Referring now to FIG. 10, there is illustrated a schematic block diagram of an exemplary computer compilation system operable to execute the disclosed architecture. The system 1000 includes one or more client(s) 1002. The client(s) 1002 can be hardware and/or software (e.g., threads, processes, computing devices). In one example, the client(s) 1002 can house cookie(s) and/or associated contextual information by employing one or more features described herein.

The system 1000 also includes one or more server(s) 1004. The server(s) 1004 can also be hardware and/or software (e.g., threads, processes, computing devices). In one example, the servers 1004 can house threads to perform transformations by employing one or more features described herein. One possible communication between a client 1002 and a server 1004 can be in the form of a data packet adapted to be transmitted between two or more computer processes. The data packet may include a cookie and/or associated contextual information, for example. The system 1000 includes a communication framework 1006 (e.g., a global communication network such as the Internet) that can be employed to facilitate communications between the client(s) 1002 and the server(s) 1004.

Communications can be facilitated via a wired (including optical fiber) and/or wireless technology. The client(s) 1002 are operatively connected to one or more client data store(s) 1008 that can be employed to store information local to the client(s) 1002 (e.g., cookie(s) and/or associated contextual information). Similarly, the server(s) 1004 are operatively connected to one or more server data store(s) 1010 that can be employed to store information local to the servers 1004.

With reference to FIG. 11, an exemplary environment 1100 for implementing various aspects described herein includes a computer 1102, the computer 1102 including a processing unit 1104, a system memory 1106 and a system bus 1108. The system bus 1108 couples to system components including, but not limited to, the system memory 1106 to the processing unit 1104. The processing unit 1104 can be any of various commercially available processors. Dual microprocessors and other multi-processor architectures may also be employed as the processing unit 1104.

The system bus 1108 can be any of several types of bus structure that may further interconnect to a memory bus (with or without a memory controller), a peripheral bus, and a local bus using any of a variety of commercially available bus architectures. The system memory 1106 includes read-only memory (ROM) 1110 and random access memory (RAM) 1112. A basic input/output system (BIOS) is stored in a non-volatile memory 1110 such as ROM, EPROM, EEPROM, which BIOS contains the basic routines that help to transfer information between elements within the computer 1102, such as during start-up. The RAM 1112 can also include a high-speed RAM such as static RAM for caching data.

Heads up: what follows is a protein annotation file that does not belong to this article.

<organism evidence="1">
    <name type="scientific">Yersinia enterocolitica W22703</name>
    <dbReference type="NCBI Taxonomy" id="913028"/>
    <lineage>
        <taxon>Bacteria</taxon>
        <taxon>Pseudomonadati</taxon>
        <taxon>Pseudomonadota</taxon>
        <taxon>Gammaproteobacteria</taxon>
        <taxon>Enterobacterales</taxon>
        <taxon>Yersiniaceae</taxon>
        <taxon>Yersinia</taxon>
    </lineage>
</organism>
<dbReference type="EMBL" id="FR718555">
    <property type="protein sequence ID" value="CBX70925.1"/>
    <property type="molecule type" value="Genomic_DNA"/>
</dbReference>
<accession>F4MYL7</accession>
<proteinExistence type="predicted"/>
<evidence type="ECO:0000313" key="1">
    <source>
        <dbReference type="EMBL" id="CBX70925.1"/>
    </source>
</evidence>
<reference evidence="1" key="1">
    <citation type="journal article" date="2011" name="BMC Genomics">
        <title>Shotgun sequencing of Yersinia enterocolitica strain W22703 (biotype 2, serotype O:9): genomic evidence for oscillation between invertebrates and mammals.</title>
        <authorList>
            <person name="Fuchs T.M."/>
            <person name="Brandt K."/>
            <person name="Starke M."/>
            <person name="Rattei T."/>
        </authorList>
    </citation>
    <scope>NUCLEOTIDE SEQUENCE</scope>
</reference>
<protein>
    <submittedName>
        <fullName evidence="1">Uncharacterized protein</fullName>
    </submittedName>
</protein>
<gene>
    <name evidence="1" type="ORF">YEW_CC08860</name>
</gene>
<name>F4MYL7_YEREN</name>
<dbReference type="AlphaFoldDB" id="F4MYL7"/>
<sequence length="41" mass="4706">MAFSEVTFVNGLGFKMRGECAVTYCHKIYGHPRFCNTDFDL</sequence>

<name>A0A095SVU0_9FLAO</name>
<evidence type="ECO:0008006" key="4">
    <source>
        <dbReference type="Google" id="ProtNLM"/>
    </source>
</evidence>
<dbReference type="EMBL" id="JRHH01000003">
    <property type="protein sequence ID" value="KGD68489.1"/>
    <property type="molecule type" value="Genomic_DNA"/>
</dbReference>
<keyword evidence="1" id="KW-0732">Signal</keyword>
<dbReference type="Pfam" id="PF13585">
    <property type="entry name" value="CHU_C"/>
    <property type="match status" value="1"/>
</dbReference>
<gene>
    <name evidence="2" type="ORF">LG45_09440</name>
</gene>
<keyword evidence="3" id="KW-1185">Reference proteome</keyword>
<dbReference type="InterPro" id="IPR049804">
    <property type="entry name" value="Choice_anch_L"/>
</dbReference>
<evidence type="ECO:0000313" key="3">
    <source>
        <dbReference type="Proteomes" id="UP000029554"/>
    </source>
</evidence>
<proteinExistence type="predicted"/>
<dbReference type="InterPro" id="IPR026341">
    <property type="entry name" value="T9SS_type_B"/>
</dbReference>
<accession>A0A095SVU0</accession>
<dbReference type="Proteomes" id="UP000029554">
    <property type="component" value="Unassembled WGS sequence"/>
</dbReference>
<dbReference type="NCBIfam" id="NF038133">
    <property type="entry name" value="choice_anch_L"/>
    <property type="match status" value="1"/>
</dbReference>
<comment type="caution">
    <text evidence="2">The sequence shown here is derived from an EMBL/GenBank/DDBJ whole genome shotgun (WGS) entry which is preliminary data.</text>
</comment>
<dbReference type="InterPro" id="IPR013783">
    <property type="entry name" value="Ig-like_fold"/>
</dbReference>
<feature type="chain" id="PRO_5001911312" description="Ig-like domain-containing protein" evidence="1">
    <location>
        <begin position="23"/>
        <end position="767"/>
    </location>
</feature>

The computer 1102 further includes an internal hard disk drive (HDD) 1114 (e.g., EIDE, SATA), which internal hard disk drive 1114 may also be configured for external use in a suitable chassis (not shown), a magnetic floppy disk drive (FDD) 1116, (e.g., to read from or write to a removable diskette 1118) and an optical disk drive 1120, (e.g., reading a CD-ROM disk 1122 or, to read from or write to other high capacity optical media such as the DVD). The hard disk drive 1114, magnetic disk drive 1116 and optical disk drive 1120 can be connected to the system bus 1108 by a hard disk drive interface 1124, a magnetic disk drive interface 1126 and an optical drive interface 1128, respectively. The interface 1124 for external drive implementations includes at least one or both of Universal Serial Bus (USB) and IEEE-1394 interface technologies. Other external drive connection technologies are within contemplation of the subject disclosure.

The drives and their associated computer-readable media provide nonvolatile storage of data, data structures, computer-executable instructions, and so forth. For the computer 1102, the drives and media accommodate the storage of any data in a suitable digital format. Although the description of computer-readable media above refers to a HDD, a removable magnetic diskette, and a removable optical media such as a CD or DVD, it should be appreciated by those skilled in the art that other types of media which are readable by a computer, such as zip drives, magnetic cassettes, flash memory cards, cartridges, and the like, may also be used in the exemplary operating environment, and further, that any such media may contain computer-executable instructions for performing the methods described herein.

A number of program modules can be stored in the drives and RAM 1112, including an operating system 1130, one or more application programs 1132, other program modules 1134 and program data 1136. All or portions of the operating system, applications, modules, and/or data can also be cached in the RAM 1112. It is appreciated that the claimed subject matter can be implemented with various commercially available operating systems or combinations of operating systems.